Chandigarh, November 7, 2015: The third day of Adab Foundation’s Chandigarh Literature Festival 2015 celebrated poetry and verses, with many sessions and interactions centered on the art. Sudeep Sen, Jeet Thayil, Arundhathi Subramaniam, Sampurna Chattaji, shared with the audience interesting aspects of their own writings, and discussed how Indian poetry in English has a new identity and space. Akshaya Kumar, a critic and professor in the Department of English and Cultural Studies, Panjab University, spoke to Sudeep Sen, describing Sudeep’s contribution to poetry as an “act of sustained poetic endeavour.” Sudeep’s new book is titled ‘Fractals: New and Selected Poems (Translations, 1980-2015)’, and the poet talked about how translation has helped poetry from across the country reach readers, asserting the fact that a poem always wins if it is well felt and well constructed. “But it is more important not to lose the rhythm in translation,’’ said Sudeep, adding that poetry is a different kind of reality. In an interaction with the author of ‘When God is a Traveller’, poet Arundhathi Subramaniam spoke to Nirupama Dutt about her new collection of poetry. The book, said Arundhati, was both a journey and homecoming in different ways, and she likes to think of the divine as part of the daily menu and not as a cuisine, and her poems invoke God as a device. Myths she added, are “wonderful companions”, as they unlock many areas of our lives. As for poetry, Arundhati says it’s verbal choreography, which stays with you long after you have read it.
Poet, musician and Booker Prize nominated author Jeet Thayil was in conversation with Jennifer Robertson about ’60 Indian Poets’, an anthology of Indian poetry in English, which he has edited, and which spans 55 years of Indian poetry in English, bridging continents and generations and seeks to expand the definition of Indianess’. The collection includes a range of contemporary poets who live and work in various parts of the world and in India, including 27 women poets. Reading poems from the anthology, Jeet mentioned that he wanted to keep the collection contemporary and include poems which were modern and were written in the kind of English one hears in everyday life. “The world of Indian poetry is enormous and the book is a tribute to the poets who were lost to Indian poetry,” said Jeet, who spent close to three years working on the anthology.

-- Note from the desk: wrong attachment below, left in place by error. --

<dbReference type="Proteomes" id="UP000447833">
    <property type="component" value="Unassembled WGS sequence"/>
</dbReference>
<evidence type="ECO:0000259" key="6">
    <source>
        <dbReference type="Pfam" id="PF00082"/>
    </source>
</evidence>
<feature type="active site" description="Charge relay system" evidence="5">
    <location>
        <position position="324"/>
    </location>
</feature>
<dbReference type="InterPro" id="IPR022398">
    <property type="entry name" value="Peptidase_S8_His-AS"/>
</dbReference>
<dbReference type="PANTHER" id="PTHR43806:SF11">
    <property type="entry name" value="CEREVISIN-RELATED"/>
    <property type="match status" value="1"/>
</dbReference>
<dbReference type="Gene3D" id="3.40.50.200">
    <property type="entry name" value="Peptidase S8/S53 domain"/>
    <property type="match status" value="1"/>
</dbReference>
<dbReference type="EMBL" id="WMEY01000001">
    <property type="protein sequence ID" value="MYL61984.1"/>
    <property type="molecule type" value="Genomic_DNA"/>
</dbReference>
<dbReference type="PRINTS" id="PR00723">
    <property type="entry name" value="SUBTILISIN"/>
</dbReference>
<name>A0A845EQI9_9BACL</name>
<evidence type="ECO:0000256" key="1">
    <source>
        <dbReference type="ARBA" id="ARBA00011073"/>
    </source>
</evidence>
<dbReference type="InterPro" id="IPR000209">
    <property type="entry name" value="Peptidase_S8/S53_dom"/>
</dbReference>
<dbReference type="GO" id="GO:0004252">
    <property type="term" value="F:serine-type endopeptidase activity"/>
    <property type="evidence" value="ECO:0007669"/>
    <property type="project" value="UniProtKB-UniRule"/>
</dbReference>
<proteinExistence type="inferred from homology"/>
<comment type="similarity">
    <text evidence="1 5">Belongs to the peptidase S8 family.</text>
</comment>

In another session, Parvati Sharma, author of ‘The Dead Camel and Other Stories of Love’ spoke with writer and critic Aditya Mani Jha about the themes of her stories which explore the unsaid, and unfinished nuances of love. The conversation revolved around the themes and characters of the various stories, how certain characters are struggling to please everyone, which says Parvati, is like “inflicting violence upon oneself.” The author talked about various images that she has used in her stories, one of a dead camel that evokes a kind of melancholia in the readers.
Film lovers were treated to the film ‘Qilla’, followed by a question and answer session with the director of the film Avinash Arun, who discussed the creative process of writing of the film, which was critically acclaimed at the Berlin Film Festival. The film tells the story of the coming of age of a school boy who is forced to move from one place to another because of his widowed mother’s job. “The film is about a child, but it is not a children’s film and I believe the more personal a story, the more universal it becomes.” The day also saw the screening of NH-10, and an interaction with its director Navdeep Singh and screenwriter Sudip Sharma.
The final day of the festival will start at 10.30 am at the Chandigarh Club.
Saturday, November 7, 2015